Hariri Center Director Michele Dunne and Senior Fellow Amy Hawthorne reflect on US policy toward the Middle East and North Africa in the two years since President Barack Obama promised to make it a top priority to support democracy and human rights in the region.
J. Peter Pham, director the Atlantic Council’s Michael S. Ansari Africa Center, was one of four experts invited to address a high-level international conference on the crisis in the Sahel region convened today in The Hague.
Rudolph Atallah, senior fellow in the Atlantic Council’s Michael S. Ansari Africa Center, testified at a House of Representatives Committee on Foreign Affairs hearing on “The Growing Crisis in Africa’s Sahel Region.”
On the heels of Canadian Prime Minister Stephen Harper’s visit to the United States, Energy & Environment Program Associate Director Mihaela Carstei joins CTV to discuss the Keystone Pipeline project that would transport tar sands oil from Canada and the northern United States to refineries in the Gulf coast of Texas.
The only downside to writing a Wednesday column recurs every fourth November and the day after the United States' presidential elections.
Few sensible columnists who go to press early on that Wednesday want to risk wrongly predicting the results. The lesson of 1948 when a major Chicago newspaper headline trumpeted "Dewey Wins" over President Harry Truman won't be readily forgotten. And 52 years later, when it took weeks for the U.S. Supreme Court to declare George W. Bush president reinforces the need for certain editorial modesty.
Despite avoiding these predictive pitfalls, no matter who wins or loses, the next president must confront persistent and even intractable challenges and dangers to the United States. Unfortunately, mention of the largest collective danger to the well-being of this and many other nations has been missing in action throughout this seemingly unending and tawdry political campaign.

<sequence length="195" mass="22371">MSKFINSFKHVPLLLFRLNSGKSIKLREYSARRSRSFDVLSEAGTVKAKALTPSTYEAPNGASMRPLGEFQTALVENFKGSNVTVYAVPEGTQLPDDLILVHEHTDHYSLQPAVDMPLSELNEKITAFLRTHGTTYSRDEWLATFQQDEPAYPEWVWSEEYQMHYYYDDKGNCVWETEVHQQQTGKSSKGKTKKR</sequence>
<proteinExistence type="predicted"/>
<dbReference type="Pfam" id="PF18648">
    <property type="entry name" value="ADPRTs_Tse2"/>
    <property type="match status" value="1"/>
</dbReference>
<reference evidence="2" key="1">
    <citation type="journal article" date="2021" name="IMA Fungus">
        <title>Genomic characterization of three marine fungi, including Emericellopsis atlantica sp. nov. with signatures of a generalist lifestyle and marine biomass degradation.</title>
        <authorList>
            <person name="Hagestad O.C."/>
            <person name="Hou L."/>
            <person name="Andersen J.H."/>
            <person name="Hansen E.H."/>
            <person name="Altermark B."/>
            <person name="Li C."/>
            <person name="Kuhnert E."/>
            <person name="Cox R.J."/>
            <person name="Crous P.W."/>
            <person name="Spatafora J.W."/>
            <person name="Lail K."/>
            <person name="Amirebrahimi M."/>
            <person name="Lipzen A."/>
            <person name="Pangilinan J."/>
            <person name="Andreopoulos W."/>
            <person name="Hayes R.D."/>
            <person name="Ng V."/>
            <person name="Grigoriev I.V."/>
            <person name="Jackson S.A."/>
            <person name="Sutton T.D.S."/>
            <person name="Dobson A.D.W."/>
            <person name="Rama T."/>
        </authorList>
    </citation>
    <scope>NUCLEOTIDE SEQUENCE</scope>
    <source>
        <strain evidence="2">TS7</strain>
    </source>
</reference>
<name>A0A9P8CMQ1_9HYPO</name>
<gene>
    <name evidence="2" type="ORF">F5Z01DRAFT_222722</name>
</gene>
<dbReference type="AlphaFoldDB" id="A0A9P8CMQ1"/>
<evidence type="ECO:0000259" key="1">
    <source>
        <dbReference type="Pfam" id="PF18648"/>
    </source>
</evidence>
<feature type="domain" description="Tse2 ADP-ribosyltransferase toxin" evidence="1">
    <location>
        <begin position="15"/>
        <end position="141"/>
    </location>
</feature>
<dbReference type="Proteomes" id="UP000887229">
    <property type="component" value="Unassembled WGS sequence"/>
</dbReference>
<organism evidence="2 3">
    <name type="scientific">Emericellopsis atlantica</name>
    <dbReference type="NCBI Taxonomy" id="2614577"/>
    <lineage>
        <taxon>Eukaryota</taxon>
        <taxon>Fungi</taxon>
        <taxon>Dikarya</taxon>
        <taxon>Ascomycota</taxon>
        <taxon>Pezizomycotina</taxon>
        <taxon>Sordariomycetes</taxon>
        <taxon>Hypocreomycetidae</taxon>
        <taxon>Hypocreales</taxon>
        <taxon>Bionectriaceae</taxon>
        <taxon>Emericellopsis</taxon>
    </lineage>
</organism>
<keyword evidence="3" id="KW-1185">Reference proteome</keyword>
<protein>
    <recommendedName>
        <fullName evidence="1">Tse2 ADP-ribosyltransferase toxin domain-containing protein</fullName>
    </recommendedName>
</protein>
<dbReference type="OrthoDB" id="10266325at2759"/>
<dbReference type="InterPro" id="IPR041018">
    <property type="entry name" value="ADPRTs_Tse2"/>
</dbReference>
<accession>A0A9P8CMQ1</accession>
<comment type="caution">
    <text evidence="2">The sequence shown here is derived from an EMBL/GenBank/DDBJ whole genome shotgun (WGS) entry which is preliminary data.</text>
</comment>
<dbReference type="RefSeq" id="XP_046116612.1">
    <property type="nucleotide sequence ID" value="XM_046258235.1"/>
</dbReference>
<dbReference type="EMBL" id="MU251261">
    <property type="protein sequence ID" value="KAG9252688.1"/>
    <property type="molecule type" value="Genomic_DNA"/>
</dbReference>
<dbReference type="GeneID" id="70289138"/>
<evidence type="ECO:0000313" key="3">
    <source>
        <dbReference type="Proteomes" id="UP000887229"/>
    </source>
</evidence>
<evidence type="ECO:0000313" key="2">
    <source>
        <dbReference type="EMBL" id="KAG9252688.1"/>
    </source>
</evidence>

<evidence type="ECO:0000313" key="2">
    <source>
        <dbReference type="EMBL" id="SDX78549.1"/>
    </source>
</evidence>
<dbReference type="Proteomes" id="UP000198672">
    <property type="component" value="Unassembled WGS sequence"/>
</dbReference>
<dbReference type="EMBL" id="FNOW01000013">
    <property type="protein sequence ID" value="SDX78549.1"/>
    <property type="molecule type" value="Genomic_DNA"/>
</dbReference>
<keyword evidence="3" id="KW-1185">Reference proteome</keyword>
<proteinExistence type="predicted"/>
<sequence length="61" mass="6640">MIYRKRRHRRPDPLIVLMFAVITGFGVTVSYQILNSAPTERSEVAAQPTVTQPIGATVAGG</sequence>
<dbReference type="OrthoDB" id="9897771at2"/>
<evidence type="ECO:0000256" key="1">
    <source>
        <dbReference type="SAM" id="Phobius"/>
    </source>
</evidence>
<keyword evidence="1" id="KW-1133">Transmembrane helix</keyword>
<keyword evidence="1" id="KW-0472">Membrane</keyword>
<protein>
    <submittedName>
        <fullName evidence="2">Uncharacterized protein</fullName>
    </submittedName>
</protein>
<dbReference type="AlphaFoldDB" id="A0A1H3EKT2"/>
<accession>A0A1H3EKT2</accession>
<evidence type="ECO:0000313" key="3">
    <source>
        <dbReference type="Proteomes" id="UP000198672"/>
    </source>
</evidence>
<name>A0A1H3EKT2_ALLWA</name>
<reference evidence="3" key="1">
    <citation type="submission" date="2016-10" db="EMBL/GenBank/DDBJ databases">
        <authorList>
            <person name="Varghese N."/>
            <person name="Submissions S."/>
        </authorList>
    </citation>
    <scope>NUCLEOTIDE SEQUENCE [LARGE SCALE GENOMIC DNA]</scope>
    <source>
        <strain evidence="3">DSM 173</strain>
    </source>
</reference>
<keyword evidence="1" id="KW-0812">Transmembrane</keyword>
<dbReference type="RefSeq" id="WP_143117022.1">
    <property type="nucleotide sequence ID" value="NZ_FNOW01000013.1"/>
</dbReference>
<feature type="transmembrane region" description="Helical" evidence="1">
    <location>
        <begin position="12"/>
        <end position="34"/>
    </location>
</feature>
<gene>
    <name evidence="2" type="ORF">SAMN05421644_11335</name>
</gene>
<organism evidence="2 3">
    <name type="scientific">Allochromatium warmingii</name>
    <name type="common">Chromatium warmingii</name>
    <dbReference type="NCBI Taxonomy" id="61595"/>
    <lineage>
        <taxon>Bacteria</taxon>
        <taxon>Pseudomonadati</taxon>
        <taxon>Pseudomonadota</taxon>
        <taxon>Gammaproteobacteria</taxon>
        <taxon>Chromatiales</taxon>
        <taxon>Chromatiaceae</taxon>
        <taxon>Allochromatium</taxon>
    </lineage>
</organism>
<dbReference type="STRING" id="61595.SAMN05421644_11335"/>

Jobs, the economy and its repair remain the highest priorities for the next president. The Arab Spring, radical Islam, Iran's nuclear ambitions and Afghanistan and Iraq have been raised in the largely understated foreign policy debate although Mitt Romney's intent to declare Russia "our No. 1 geopolitical foe" and brand China as a currency manipulator could liven up this otherwise diminished focus on national security if he is elected. And those who see global warming as the canary in the mine and the single most pressing issue for mankind remain disappointed.
These and other subjects are very important. But none ultimately will prove to be the decisive issue on which success or failure will rest. That issue is the failure of governments to govern. Unless or until broken government can be fixed, solutions to other pressing problems won't work.
This extent of governmental failure ranges from Afghanistan to Zambia with almost everyone else in between.
In Europe, failure of broken government has been exacerbated by the European Union's impingement on national sovereignty further impelled by the euro crisis and the financial travail of the southern tier of states.